How to Nurture a Culture of Experimentation in Your Web Development Team?
“Our success at Amazon is a function of how many experiments we do per year, per month, per week, per day.” – Jeff Bezos, CEO, Amazon
Google conducted 50 to 200 experiments simultaneously back in 2008.
Booking.com runs 25,000 tests a year.
Mark Zuckerberg confirmed Facebook conducts over a thousand experiments at any given time.
Experiments lead to innovations. However, most companies shy away from experimenting. Why? When you experiment, you can fail. Companies see failure as a wastage of time, money, and effort.
How can your company be different? What are the ways to inspire the employees to experiment? If you are asking the same question, this article is for you. In the next five minutes, learn all about how to nurture a culture of experimentation in your web development team.
Author and Motherboard senior editor Briant Merchant shared how Apple invented the iPhone in his book The One Device: The Secret History of the iPhone. If you think it was Jobs all along, you are wrong.
Apple engineers began to work on the iPhone as an experimental project without Jobs’s knowledge. Afterward, his executive staff prodded at him to make it official. Jobs was reluctant in the beginning as he thought cellphones sucked. However, he trusted his team and told Scott Forstall to create the iPhone operating system (iOS). Need we say more?
Motivate your employees to experiment. Stand by them even when you do not know how the experiment will turn out. The result can be as revolutionary as an iPhone.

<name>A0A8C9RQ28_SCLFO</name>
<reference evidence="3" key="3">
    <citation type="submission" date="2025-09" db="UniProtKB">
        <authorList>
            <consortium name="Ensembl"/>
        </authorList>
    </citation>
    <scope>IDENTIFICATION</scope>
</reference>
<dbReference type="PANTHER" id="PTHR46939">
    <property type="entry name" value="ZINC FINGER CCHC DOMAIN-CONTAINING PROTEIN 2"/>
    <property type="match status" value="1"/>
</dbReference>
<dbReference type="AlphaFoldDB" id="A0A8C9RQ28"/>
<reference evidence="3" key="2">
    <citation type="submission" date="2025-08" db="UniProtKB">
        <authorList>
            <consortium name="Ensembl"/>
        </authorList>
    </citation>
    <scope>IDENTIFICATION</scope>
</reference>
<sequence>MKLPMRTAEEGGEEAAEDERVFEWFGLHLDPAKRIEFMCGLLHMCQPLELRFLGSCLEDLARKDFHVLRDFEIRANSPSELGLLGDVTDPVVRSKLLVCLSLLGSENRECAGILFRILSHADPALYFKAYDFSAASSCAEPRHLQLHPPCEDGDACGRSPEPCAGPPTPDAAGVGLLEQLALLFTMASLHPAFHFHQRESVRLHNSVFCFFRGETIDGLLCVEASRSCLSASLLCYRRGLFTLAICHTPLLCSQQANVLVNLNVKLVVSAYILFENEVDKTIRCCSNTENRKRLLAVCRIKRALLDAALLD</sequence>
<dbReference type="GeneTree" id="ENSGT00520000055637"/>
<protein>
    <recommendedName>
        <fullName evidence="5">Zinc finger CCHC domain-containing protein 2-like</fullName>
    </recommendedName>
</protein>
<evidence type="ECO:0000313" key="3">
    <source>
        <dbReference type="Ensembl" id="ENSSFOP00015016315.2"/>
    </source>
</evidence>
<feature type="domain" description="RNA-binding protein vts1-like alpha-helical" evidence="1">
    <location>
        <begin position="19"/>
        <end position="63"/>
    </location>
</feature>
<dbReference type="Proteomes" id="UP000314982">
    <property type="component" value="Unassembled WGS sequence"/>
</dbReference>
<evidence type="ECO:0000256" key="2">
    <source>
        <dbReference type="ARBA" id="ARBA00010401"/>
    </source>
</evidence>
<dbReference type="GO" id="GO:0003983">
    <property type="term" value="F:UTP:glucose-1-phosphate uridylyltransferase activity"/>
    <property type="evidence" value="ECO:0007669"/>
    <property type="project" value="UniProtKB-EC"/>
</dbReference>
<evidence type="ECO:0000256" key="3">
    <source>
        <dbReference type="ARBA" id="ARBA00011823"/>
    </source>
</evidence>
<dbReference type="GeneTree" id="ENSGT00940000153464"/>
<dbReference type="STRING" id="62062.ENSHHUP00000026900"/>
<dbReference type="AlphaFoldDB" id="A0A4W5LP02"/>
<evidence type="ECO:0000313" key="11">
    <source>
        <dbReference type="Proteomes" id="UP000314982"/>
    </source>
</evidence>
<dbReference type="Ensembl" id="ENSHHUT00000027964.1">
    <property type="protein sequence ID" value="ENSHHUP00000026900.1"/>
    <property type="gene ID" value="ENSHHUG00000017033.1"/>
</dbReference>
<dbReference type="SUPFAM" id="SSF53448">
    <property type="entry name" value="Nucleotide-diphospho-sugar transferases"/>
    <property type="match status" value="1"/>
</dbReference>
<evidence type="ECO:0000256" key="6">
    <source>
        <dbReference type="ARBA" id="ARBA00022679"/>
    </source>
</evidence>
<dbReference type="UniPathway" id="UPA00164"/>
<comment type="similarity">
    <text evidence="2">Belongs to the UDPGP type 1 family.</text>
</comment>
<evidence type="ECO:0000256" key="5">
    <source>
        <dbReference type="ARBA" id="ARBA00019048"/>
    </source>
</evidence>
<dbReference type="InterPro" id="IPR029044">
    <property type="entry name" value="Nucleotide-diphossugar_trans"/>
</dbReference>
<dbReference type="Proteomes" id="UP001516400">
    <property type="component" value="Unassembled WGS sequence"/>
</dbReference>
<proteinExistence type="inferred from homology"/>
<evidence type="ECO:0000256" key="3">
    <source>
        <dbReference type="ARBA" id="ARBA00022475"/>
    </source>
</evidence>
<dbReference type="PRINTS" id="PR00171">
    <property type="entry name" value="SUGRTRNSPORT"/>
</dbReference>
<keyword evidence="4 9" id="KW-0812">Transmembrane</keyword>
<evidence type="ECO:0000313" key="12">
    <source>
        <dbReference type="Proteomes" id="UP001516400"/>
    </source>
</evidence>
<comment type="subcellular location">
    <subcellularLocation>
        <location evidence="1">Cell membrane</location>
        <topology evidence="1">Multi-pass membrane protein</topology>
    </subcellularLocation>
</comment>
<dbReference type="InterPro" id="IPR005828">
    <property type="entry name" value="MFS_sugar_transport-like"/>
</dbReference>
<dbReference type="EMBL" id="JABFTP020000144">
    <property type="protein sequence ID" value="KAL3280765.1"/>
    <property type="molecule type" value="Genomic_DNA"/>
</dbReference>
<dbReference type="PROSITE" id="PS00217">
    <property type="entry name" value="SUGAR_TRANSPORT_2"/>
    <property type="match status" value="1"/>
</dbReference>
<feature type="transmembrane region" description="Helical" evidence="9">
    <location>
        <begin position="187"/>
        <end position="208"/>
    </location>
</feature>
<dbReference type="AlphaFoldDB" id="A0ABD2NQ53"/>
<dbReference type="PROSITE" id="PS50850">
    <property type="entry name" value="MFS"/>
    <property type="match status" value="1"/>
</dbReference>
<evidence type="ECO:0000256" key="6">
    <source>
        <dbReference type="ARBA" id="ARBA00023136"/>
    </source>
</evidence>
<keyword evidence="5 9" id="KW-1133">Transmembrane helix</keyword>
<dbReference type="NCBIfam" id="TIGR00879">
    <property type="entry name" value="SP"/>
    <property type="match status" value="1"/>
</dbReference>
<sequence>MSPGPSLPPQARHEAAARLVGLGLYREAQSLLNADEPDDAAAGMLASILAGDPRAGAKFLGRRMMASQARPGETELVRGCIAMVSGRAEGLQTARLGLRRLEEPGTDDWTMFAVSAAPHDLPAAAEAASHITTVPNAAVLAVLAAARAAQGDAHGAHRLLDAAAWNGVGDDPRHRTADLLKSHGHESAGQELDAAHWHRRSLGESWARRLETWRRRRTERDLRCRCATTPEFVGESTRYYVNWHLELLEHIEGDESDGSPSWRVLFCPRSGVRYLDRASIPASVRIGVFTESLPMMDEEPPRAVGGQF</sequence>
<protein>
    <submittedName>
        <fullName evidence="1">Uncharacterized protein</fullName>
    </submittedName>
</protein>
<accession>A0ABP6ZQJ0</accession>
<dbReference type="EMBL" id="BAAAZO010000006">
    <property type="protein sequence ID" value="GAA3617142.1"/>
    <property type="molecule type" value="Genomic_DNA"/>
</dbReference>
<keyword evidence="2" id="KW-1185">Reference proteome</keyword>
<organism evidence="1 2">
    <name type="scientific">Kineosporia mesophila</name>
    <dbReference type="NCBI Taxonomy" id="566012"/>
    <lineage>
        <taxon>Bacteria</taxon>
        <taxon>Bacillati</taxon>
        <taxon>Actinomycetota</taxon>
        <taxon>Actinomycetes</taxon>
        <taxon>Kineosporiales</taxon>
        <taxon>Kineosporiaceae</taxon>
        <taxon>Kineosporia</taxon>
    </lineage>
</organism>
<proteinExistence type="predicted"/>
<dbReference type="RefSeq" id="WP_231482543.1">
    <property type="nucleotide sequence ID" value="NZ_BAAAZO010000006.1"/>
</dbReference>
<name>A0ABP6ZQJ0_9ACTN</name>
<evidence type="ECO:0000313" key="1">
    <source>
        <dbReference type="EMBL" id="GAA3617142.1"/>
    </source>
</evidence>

Allow employees to experiment even when you are skeptical
December 2017. The holiday season was around the corner. The Director of Design of Booking.com suggested having a new layout for the home page of the company website. The travel deals, options for hotels, and vacation rentals would be replaced with a small window. The window would feature three options — flights, rental cars, and accommodations.
The CEO of Booking.com, Gillian Tans; and the head of the core experimentation team, Lukas Vermeer opposed the idea. However, they still experimented with the idea. Why? Booking.com allows all its employees to experiment without management’s permission.
Offer your employees the freedom to start and stop any experiments. Encourage debates. Furthermore, employees must feel safe to reach out to colleagues if they need help. When you trust your employees, they will go the extra mile to innovate.
Data over opinions
- Rohn Johnson became the CEO of JC Penny. Afterward, he removed clearance racks and coupons and replaced them with branded pieces. Why? Because he wanted to. He never ran any test to validate his ideas.
After 17 months, sales dried up. The company suffered immense loss and Johnson was fired.
Test everything you can test. Prioritize data over opinions. Thus, if the test says you remove the pop-up from the home page of the website, remove it.
However, are there no exceptions? Yes. You can reject the data if you feel implementing the feedback will alienate an employee or hurt their feelings.
Furthermore, set up an experimentation program based on in-depth research and data. Question every opinion subjectively and validate insights with data. You will see the experimentation culture sprouting in no time.
Accept failures as a part of experimentation
“Failure and invention are inseparable twins.” – Jeff Bezos, CEO, Amazon
When Amazon released a new version of the game Air Patriots, the seven-day-user-retention rate dropped by 70%. Any other company would have fired the developers or took the game out of the market. But not Amazon.
The team discovered users left because the game’s difficulty level increased by 10%. Amazon tested four new versions and launched one of them. Users played 20% longer and revenue increased by 20%. A failure resulted in further success.
Use failures as a way to experiment further. When you as the CEO adapt to such a mindset, your employees will emulate. Thus, everyone will feel free to discuss ideas, share feedback, and work toward innovation.
You will stay ahead of 90% of your competitors irrespective of the outcome if you simply try.
Create environments that support experimentation